It’s not a particular process. It’s not using a particular tool to jot down your ideas. It’s not an app you can download or a timer you can set.
Productivity is amazingly unique to the individual.
Over the past few years, I, like pretty much everyone else, have been reading productivity tips to get things done in a quicker, more efficient manner. I’ve especially enjoyed the “How I Work” series over on LifeHacker. I check the new posts out every Wednesday when they go up and read through for the the latest tips, tricks, and apps to download.
Throughout the latest posts and digging through the archives, I’ve read a variety of approaches to saving time and knocking out tasks. I’ve heard from the individuals that swear by Evernote and the ones that can’t go a day without writing down their thoughts and ideas in a notebook by hand. I’ve checked out nearly every to-do list app on the market.
Despite all the great info, I’d argue that researching productivity tips has made me less productive.
Sure, occasionally I’ll pick up a few tips to improve workflow. But, I think more often than not, we read about productivity and actually spend more time learning new processes and researching new apps than actually getting stuff done.
Productivity is Unique
Productivity isn’t something that can be copied from person to person. It’s unique just like a fingerprint. From the way it’s measured (amount of words written in an hour or phone calls in a day) to how it’s implemented (to-do lists, mind maps, notebooks, emails), each person will have a different approach.
When I first started reading about productivity, I thought that every tip or trick I read was the next best thing that was going to end wasted time and catapult me to the highest level of success. Instead, I’ve realized that these strategies are a method rather than an end product. Jotting your ideas down on paper versus typing them out on Evernote doesn’t get you anywhere closer to the end result. Rather, it’s a preference for how you want to catalog ideas for later. I wasted many hours downloading, setting up, and experimenting with new software. Rather than simplifying my workflow, I had to relearn a new app to do the same thing my previous app did in the first place.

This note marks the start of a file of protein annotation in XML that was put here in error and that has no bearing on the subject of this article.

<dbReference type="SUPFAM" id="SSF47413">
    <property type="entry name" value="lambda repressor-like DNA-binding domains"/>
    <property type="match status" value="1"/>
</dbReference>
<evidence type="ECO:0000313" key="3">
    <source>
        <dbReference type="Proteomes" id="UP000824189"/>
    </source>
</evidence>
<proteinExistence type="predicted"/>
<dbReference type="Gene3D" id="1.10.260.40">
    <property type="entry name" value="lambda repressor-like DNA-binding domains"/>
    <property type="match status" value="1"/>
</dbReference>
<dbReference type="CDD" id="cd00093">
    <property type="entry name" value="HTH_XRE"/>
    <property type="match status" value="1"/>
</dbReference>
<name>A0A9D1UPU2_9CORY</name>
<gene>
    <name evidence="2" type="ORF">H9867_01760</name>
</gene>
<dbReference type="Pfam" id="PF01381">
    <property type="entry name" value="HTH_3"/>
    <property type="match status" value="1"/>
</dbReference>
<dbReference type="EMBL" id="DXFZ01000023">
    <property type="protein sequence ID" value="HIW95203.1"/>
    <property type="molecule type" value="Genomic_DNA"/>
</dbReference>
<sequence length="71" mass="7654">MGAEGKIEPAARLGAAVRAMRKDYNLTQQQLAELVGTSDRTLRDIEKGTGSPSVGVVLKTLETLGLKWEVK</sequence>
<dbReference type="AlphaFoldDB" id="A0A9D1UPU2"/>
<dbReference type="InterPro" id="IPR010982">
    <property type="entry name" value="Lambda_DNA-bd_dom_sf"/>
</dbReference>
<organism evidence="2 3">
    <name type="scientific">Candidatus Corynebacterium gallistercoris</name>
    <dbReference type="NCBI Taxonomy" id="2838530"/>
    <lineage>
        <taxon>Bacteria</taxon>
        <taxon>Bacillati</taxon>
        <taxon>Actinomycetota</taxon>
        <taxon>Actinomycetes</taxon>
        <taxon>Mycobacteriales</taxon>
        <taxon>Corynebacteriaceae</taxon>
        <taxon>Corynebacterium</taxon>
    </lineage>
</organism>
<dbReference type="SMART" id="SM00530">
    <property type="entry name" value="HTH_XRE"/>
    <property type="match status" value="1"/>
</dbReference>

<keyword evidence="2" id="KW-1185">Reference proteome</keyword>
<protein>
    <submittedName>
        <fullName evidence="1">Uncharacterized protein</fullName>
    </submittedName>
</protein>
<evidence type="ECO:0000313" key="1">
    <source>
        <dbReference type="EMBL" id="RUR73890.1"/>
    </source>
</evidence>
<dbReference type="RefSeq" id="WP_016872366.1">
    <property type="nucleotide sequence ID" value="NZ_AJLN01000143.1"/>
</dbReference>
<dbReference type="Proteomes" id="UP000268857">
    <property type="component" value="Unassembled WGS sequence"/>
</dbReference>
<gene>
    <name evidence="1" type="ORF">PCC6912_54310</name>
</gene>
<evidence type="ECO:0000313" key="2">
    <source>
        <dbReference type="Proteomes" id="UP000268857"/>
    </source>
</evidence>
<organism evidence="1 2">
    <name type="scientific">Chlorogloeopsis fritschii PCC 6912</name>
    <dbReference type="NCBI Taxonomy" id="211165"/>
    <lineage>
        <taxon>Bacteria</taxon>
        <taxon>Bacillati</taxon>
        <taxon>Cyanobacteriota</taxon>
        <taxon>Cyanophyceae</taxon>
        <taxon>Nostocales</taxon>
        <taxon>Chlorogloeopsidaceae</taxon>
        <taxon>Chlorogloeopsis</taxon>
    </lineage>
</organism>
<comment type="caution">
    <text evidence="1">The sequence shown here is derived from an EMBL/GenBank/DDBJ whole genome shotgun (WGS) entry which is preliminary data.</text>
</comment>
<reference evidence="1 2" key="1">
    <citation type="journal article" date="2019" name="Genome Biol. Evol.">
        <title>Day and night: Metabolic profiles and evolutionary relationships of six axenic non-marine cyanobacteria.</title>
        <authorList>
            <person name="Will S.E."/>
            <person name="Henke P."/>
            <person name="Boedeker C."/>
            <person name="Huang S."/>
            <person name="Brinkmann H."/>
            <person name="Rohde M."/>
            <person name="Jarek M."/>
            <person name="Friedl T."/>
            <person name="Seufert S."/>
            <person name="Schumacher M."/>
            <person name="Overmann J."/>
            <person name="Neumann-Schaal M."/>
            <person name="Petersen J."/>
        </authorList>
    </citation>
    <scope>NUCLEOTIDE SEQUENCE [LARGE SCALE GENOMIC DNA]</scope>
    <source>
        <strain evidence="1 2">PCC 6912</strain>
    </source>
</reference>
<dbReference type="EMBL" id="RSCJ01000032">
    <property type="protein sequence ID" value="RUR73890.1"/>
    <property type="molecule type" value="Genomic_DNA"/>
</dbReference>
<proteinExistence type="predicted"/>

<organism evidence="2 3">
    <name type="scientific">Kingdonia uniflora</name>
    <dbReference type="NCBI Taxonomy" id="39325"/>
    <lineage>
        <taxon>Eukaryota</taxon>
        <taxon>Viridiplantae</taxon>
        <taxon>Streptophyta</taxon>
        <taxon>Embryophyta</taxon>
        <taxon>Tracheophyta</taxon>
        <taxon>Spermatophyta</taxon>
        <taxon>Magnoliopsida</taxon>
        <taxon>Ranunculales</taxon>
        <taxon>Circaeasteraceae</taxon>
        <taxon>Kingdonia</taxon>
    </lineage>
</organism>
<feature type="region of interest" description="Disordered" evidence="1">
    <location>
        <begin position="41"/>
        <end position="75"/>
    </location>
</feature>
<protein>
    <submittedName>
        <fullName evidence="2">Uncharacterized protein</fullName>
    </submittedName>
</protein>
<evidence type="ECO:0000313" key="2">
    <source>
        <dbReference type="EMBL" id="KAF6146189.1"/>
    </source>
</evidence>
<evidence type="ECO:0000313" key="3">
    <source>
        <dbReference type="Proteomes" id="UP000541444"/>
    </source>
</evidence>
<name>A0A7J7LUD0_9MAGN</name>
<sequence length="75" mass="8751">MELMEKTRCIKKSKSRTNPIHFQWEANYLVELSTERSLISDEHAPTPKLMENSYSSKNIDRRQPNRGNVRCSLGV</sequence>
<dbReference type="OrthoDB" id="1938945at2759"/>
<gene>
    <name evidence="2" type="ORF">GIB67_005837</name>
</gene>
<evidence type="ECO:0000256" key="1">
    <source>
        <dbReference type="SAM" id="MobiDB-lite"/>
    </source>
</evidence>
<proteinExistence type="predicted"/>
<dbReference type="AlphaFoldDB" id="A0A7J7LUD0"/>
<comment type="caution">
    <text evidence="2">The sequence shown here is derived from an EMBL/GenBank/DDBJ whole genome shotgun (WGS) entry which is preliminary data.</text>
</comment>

The Best Productivity Advice
The best advice I’ve learned and would like to pass on is to stop reading productivity advice. I’m not lost on the irony of writing about productivity only to tell you to stop reading about productivity. However, I really believe that it’s the best strategy for actually getting work done.
Productivity articles exist because people read them. They see the “Top 10 Ways to Boost Your Workflow” and immediately click looking for the next secret. In reality, there is no secret to boosting productivity. In the end, there are multiple paths, but they all finish with the exact same step: Getting to work.
To follow my own advice, I’ve been on a tear recently to simplify my workflow. The goal was to stop focusing on “productivity” and instead direct my efforts to doing work. The results have been impressive. I’ve been able to complete the same amount of tasks with less effort and leave more time for hanging out with my fiancee and relaxing. Here are some of the bigger steps I took:
- I deleted every to-do list app I had. I didn’t need them. They were taking up space. Instead, I use the default Notes application on my iPhone (boring – I know). It’s perfect because it syncs with my laptop every time without any hassle.
- I stopped using Evernote. In fact, I deleted it. It’s just not for me. I’m really not sure what everyone stores in that thing. Most of the time, I had it open trying to think of something to save. I think I have five total notes over the course of a few years.
- I still use a timer. It’s been the most effective strategy to keep me on task. I use TimeBar although several different timer variations exist. It might not work for you, but it’s been a great solution for me.
- I stopped writing to-do lists and checking items off. I’m convinced that I was happier actually crossing items off a list than I actually was with the work I was doing. Instead, I have a running list of projects on the Notes app. I haven’t forgotten anything yet so it seems to be working.
In the end, I would never push a particular system on anyone. As I’ve reiterated before, productivity is largely individual. From the specific time to structure, you need to find out what works best for you. Over the past few years, I’ve experimented with a variety of processes and platforms. In the end, I found that I work best when the workflow is as simple as possible. Above all, I urge you to remember that every change in your particular workflow should be seen as a disruption. If the change will pay off in the future, it may be worth it. However, I believe the majority of the changes we make to increase productivity end up doing just the opposite.